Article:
The data & analytics space loves to create new roles and titles. Often, it’s hard to tell exactly what these new roles do, or if their proposed responsibilities are already being met elsewhere. One role I’ve uncovered while researching data product management is Head of Data. While this sounds similar to the Chief Data Officer role, the two are really quite different. This post looks at some of the differences in these two positions.
Enterprises have been adding Chief Data Officers (CDOs) to their C-Suite since the early 2000s, hoping to support business strategy with a cohesive data strategy. The CDO is responsible for many aspects of data management, like:
- Data governance at the corporate level, commonly overseeing some form of enterprise data governance team.
- Data monetization strategies across the enterprise.
- Creating a data vision and strategy around how data is managed, stored and used with what the business’ objectives are and ensuring alignment.
As you can tell, Chief Data Officers are focused on interacting with the business and how it uses data. There is less emphasis on technology and infrastructure, since those remain the responsibility of the CIO or CTO. CDOs may report to the CEO directly, but it’s also common to see them reporting to R&D or finance.
If CDOs are primarily focused on governance with an eventual goal of creating a data-driven enterprise (whatever that means), Heads of Data are a new type of role designed around growth-oriented customer-facing activities. Instead of taking an enterprise scope, Heads of Data are more like senior product managers. This role may be expected to:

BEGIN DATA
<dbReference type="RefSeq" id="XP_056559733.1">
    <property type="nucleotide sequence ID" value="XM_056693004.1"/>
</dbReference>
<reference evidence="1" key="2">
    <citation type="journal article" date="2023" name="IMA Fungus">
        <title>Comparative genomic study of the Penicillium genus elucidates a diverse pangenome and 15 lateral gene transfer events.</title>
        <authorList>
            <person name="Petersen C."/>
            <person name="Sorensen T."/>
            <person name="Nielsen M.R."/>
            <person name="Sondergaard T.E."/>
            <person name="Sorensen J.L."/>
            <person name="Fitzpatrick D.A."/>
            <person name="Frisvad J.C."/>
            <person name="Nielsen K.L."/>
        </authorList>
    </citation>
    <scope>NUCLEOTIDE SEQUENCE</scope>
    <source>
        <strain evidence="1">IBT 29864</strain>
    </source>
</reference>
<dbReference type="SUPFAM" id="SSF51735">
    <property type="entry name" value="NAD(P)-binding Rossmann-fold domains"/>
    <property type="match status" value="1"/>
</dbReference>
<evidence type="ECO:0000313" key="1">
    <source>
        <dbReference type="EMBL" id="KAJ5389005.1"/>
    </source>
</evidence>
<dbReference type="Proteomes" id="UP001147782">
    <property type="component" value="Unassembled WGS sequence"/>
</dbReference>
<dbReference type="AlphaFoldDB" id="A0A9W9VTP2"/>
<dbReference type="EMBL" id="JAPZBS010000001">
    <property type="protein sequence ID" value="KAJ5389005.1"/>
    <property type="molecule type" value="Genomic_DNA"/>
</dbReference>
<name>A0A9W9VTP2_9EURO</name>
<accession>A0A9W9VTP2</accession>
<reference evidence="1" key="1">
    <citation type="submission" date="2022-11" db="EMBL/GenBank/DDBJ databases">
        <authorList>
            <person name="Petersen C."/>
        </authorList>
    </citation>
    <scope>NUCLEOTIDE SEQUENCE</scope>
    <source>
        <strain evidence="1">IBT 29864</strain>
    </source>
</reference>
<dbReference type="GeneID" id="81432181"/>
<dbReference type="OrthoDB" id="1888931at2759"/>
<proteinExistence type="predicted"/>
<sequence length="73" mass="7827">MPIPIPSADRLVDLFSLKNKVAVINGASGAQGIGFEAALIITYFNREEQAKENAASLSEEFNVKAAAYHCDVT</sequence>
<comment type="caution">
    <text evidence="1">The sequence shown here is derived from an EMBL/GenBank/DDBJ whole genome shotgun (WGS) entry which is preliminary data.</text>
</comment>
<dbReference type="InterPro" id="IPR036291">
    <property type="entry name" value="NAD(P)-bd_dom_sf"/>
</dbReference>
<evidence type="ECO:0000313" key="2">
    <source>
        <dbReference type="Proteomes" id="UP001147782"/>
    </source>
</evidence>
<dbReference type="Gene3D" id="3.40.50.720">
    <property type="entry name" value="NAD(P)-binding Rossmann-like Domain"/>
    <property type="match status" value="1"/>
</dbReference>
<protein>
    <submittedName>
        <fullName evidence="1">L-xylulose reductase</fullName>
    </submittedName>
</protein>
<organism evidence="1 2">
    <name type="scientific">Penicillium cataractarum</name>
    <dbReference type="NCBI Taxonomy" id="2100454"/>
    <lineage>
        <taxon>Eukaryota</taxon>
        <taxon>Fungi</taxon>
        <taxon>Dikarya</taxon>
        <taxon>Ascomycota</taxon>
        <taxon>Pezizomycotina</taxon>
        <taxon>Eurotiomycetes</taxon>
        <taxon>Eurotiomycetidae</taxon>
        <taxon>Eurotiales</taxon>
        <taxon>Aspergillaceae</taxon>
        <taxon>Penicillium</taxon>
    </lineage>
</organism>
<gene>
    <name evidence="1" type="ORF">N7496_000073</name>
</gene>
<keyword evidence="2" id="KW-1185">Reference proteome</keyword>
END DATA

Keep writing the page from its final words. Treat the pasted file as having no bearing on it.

- Lead customer acquisition growth using analytics to optimize a product portfolio.
- Own metrics around retention and engagement, deriving insights.
- Building partnerships with data engineering, data science, marketing.
- Drive data adoption and best practices.
- Point of contact for ad hoc data deliverables.
Like many new data-centric jobs, Head of Data is a multi-faceted role that requires people to be effective collaborators and communicators, but also adept technologists. Prospective Heads of Data must have deep domain knowledge and be as comfortable optimizing SQL as presenting to executive and board-level stakeholders.
Alternative titles for Heads of Data include: Head of Customer Analytics, Head of Business Intelligence, Head of Analytics and Head of Digital Analytics.
Unlike the CDO, Heads of Data likely report to the Chief Product Officer or Chief Customer Officer, but the reporting structure will depend on the company.
Chief Data Officers often have a strong foundation in data governance or risk management, which I believe limits their potential upside to the business. Heads of Data are likely coming from product management, data science or engineering backgrounds, which focus more on customer value and growth. Unlike the CDO, which focuses on what can’t be done, Heads of Data focus on what can. While both roles may be required for enterprises going forward, the growth-focused Head of Data is a great career progression for data & analytics generalists looking to make the next step.